Today's Opinions, Tomorrow's Reality 

A Severe and Enviable Wrath

By David G. Young

WASHINGTON, DC, September 19, 2000 --  

With massive and spreading fuel protests entering their third week in Europe, it's easy to dismiss activists as a bunch of noisy whiners. In France, where the unrest began, transportation and business are so regularly disrupted by civil unrest that protests seem to be the national pastime. My last visit to Paris was fouled by not one, but two unrelated protests of people seeking more resources from the paternalistic government. At first glance, demands for lower prices seem quite unreasonable -- everyone the world over has to deal with higher fuel prices caused by demand rising faster than supply.

Look deeper, though, and it becomes clear that these aren't the usual protests. In France, the strikers blocked roads to prevent the delivery of fuel for almost a week, causing stations to run out of gasoline, and the country to grind nearly to a halt.1 The tactics were soon copied by less strike-happy British truckers and farmers, who last week unleashed their equally severe wrath upon motorists and consumers throughout the island.2 This was followed on Sunday by similar actions across the continent, most notably in Spain, where a coalition of taxi drivers, fishermen, and farmers have blockaded refineries, demanding that the government lower fuel taxes.3

Taxes. Let there be no mistake, this is what the protests are all about. The vast majority of the cost Europeans pay for their gasoline doesn't go to oil companies -- it goes to the government. In Britain, where both prices and taxes are the highest in the region, 73 percent of the $4.33 per gallon retail price of diesel fuel is government tax.4,5 Protesters are well aware of these high taxes, as well as their proportional nature. The higher oil prices go, the more money European governments make from taxes. That governments profit from people's misfortune naturally enrages European consumers, as does their leaders' patronizing attitudes. British Prime Minister Tony Blair, for example, defiantly and forcefully refused to give in to public pressure to lower fuel taxes.6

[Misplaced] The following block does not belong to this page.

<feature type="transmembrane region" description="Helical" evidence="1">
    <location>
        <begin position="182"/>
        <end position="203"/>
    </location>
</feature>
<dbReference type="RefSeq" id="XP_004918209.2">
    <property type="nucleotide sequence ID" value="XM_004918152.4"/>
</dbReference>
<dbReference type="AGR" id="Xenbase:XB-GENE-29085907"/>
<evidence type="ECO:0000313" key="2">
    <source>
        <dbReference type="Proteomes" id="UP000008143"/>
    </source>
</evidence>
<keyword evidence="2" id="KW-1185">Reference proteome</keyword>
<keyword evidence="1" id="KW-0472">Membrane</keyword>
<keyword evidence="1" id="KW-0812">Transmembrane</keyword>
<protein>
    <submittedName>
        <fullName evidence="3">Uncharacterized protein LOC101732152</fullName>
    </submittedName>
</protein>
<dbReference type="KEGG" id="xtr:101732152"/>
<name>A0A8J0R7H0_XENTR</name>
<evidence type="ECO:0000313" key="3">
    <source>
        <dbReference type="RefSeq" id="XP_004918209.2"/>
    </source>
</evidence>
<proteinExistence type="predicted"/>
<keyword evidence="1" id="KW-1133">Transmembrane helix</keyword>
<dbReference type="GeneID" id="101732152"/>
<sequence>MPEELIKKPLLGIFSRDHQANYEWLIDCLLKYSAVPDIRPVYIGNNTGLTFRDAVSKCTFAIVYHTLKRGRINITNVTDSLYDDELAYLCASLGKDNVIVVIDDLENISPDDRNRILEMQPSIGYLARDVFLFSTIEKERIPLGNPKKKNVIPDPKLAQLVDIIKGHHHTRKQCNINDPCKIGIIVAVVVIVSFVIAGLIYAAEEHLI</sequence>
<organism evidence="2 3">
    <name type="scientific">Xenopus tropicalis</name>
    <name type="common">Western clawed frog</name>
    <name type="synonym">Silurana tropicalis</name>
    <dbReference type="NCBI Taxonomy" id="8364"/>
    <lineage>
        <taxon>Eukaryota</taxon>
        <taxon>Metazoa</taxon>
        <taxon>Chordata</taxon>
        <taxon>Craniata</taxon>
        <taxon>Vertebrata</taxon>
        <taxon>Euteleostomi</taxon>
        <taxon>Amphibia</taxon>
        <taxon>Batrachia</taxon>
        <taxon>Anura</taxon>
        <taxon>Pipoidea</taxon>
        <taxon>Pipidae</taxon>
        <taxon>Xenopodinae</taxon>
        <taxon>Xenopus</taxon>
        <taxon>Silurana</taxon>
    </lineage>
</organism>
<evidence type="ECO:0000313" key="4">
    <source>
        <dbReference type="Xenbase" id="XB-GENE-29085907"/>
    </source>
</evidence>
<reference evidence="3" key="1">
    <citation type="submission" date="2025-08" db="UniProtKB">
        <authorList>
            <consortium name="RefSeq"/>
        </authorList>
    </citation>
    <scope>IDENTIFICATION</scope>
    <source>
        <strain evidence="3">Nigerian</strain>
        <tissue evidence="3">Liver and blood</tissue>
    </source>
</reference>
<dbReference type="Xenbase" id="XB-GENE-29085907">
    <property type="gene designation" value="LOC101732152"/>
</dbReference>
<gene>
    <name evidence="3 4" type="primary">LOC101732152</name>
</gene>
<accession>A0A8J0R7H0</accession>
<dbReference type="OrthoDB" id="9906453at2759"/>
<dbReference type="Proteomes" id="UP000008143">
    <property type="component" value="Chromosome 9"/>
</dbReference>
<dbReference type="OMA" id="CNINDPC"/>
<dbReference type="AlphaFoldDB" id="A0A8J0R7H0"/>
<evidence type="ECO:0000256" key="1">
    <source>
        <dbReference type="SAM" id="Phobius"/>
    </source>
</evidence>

But Blair may have to. Protesters, who temporarily suspended strikes after several days of crippling action, have promised to resume their tactics if the government refuses offer give tax relief. France has already given in, offering tax breaks to special interests that may cost the government $900 million in future revenues.7

Similar disruptions have not hit the United States because the government does not tax fuel nearly as much. The American government instead funds itself through an income tax, which is far more insidious. When times are good, and people's salaries are rising, the government is flooded with new revenues. This is the exact situation today, where a record and growing $106 billion annual federal surplus has been created by people with higher incomes paying ever more taxes to the government.8

Such a system is much more dangerous than the one in Europe, because it leads to a surge in government revenue when times are good, and government programs are clearly needed least. Further, it does little to foster anti-tax sentiment, because people are less likely to demand tax rebates when their incomes are higher than ever before. Witness the success of President Clinton's anti-tax cut slogan, "Don't squander the surplus."

The very real danger is that America's lack of anti-tax sentiment will cause it to be saddled with a new generation of unneeded government programs. The presidential election campaign makes things worse. With the surplus skyrocketing, George Bush and Al Gore have engaged in a government program proposal bloatfest. Between them, they have quite nearly promised everything to everybody. The National Taxpayer's Union estimated in August that Gore's new spending proposals will cost $233 billion per year, while Bush's would cost $43 billion.9 This estimate was before Bush's recent proposal to give away prescription drugs for an additional $11 billion per year.10

Given this bleak outlook, Europe's system of taxing fuel seems infinitely preferable. It provides a built-in mechanism to cause taxpayer outrage whenever the government starts getting a bit too fat off of its revenue. America's system, in contrast, makes taxpayers ever more complacent.

Related Web Columns:
Deficit Nostalgia, July 13, 1999

  1. Washington Post, Bitter Fuel Strike Disrupts France, 9/9/00
  2. The Economist, Standstill Britain, 9/16/00
  3. New York Times, Fuel Protests Persist in Europe, 9/18/2000
  4. Ibid.
  5. The Washington Post, Gas Pains In Britain, Discomfort In the U.S., Sunday
  6. The Economist, Ibid.
  7. The Economist, La Rentrée Horrible , 9/16/00
  8. Congressional Budget Office, THE STANDARDIZED BUDGET: DETAILS OF THE PROJECTIONS, August 2000 (The Standardized-Budget Surplus, Inflated Baseline)
  9. National Taxpayers Union Foundation, Risky Schemes and Squandered Opportunities: A Comparison of Al Gore's and George W. Bush's Spending Proposals, August 18, 2000
  10. The Economist, Latest (Cash) Injections , September 9, 2000